Kaysia Earley, is an attorney in Florida with a compelling story. Earley was born in the Bronx, New York. Her Jamaican father left when she was eight years old, and her American mother had to raise the family of eight children on her own, relocating to Miami, Florida. Earley is known for her long history of service at her church, detention centers, and homeless shelters and her efforts to improve the lives of vulnerable, less fortunate individuals who may face problems with legal authorities. Her supporters listen to her because they know she has experienced significant challenges in her own life.
Earley’s personal experiences with the legal system have given her a good understanding of how Black people and other minorities are treated by the legal system. When she was 21 and about to become the first member of her family to graduate from college, she found herself charged with a felony and facing jail time. She was charged with giving unauthorized discounts to her friends at the popular shoe store where she worked.
When her case went to trial, her public defender “didn’t have anything to say. He just stood there waiting for the judge to sentence me.” She was found guilty of embezzlement and faced a possible three years in jail. To make things worse, she discovered she was pregnant with her first child, and once the jail knew about the pregnancy, the accommodation made to her was solitary confinement. During the entire ordeal, Earley thought about how her public defender never said a thing in her defense. It was then she decided to become a lawyer. She said that her hours in solitary confinement gave her time to reflect on her life, take responsibility for her action, and think about doing better in the future.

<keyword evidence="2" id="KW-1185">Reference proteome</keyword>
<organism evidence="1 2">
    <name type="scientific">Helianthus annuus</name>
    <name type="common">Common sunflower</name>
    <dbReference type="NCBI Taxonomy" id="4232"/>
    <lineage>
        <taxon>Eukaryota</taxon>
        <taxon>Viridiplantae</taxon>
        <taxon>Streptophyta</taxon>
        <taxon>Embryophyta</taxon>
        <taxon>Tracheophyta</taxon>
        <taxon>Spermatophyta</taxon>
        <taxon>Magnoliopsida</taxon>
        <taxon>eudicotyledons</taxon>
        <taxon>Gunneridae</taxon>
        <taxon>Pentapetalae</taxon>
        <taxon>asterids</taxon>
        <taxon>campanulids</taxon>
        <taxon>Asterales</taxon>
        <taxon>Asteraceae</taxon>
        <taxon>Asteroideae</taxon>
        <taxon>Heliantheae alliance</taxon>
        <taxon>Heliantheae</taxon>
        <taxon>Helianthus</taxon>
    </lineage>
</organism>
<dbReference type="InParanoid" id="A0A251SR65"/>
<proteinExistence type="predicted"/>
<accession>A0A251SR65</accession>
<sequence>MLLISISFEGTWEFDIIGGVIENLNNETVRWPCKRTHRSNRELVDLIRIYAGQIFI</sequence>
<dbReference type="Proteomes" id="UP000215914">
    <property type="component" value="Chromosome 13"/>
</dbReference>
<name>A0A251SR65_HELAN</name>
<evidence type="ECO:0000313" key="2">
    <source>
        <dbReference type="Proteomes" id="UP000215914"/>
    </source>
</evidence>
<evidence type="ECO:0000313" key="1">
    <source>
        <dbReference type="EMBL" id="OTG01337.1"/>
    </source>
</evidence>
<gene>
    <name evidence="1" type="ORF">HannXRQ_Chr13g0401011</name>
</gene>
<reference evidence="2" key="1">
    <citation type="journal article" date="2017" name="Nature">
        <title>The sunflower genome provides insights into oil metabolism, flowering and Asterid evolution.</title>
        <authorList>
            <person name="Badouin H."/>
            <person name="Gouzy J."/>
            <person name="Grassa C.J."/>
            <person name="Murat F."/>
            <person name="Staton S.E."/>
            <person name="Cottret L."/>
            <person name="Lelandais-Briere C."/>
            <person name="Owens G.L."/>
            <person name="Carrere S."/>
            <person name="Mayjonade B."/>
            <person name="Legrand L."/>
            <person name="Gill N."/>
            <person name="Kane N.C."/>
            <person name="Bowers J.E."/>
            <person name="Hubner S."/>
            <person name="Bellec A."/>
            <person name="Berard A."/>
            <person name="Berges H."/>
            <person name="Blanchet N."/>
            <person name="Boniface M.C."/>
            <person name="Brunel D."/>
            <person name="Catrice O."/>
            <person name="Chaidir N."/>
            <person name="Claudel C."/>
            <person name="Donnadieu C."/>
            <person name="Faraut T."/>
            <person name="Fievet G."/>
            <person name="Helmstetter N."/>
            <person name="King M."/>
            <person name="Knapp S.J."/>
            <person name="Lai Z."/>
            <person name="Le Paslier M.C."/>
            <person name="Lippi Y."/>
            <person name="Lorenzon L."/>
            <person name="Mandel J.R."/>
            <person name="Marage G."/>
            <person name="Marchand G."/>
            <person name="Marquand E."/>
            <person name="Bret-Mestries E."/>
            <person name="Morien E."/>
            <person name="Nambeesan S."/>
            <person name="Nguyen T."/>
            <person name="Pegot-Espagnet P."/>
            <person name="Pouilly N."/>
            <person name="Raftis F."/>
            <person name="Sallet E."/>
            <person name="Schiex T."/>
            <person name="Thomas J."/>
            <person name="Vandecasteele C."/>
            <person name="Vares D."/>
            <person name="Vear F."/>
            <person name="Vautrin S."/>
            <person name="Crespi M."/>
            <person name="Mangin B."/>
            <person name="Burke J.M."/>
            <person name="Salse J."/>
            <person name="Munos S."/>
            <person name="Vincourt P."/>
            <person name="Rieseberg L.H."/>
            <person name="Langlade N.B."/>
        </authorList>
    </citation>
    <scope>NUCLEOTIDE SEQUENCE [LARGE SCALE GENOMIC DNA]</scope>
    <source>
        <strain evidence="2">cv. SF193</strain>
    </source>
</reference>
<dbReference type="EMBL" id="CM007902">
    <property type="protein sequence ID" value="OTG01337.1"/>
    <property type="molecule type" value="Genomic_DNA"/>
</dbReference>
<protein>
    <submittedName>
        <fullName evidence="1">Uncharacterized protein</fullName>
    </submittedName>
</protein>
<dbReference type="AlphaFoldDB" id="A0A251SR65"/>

With her sentence complete, Earley married her child’s father, and both committed their lives to Christ. She went on to earn her law degree from St. Thomas University in 2013, then had to prove to the Florida Bar that she had been successfully rehabilitated by appearing before a five-member panel of lawyers to demonstrate she had the “character and fitness” to become a member of the Bar. Her 10-year-old son volunteered to write a letter on her behalf, and she credits that letter as being a critical part of the evidence she had to produce, along with many other letters from character witnesses. She was exonerated by the panel and went to work as a lawyer. Her son is now 18 years old, and Earley and her husband have four children.
“God’s redemptive plan in my life. I’m grateful for a second chance and I vowed daily to show my gratitude by working to my greatest potential as an attorney for my clients.”, Kaysia Earley told Jamaicans.com when we asked her what drives her daily.
In her years of practicing law, Earley has received the title of “Community Advocate” and tried more than 100 jury and non-jury trials, securing over 250 dismissals. She describes herself as the “hardest working lawyer in the courtroom and was named Broward County’s Women of Tomorrow 2022 Mentor of the Year. She was listed among The National Black Lawyers’ “Top 40 under 40” in 2018, 2019, 2020, and 2021.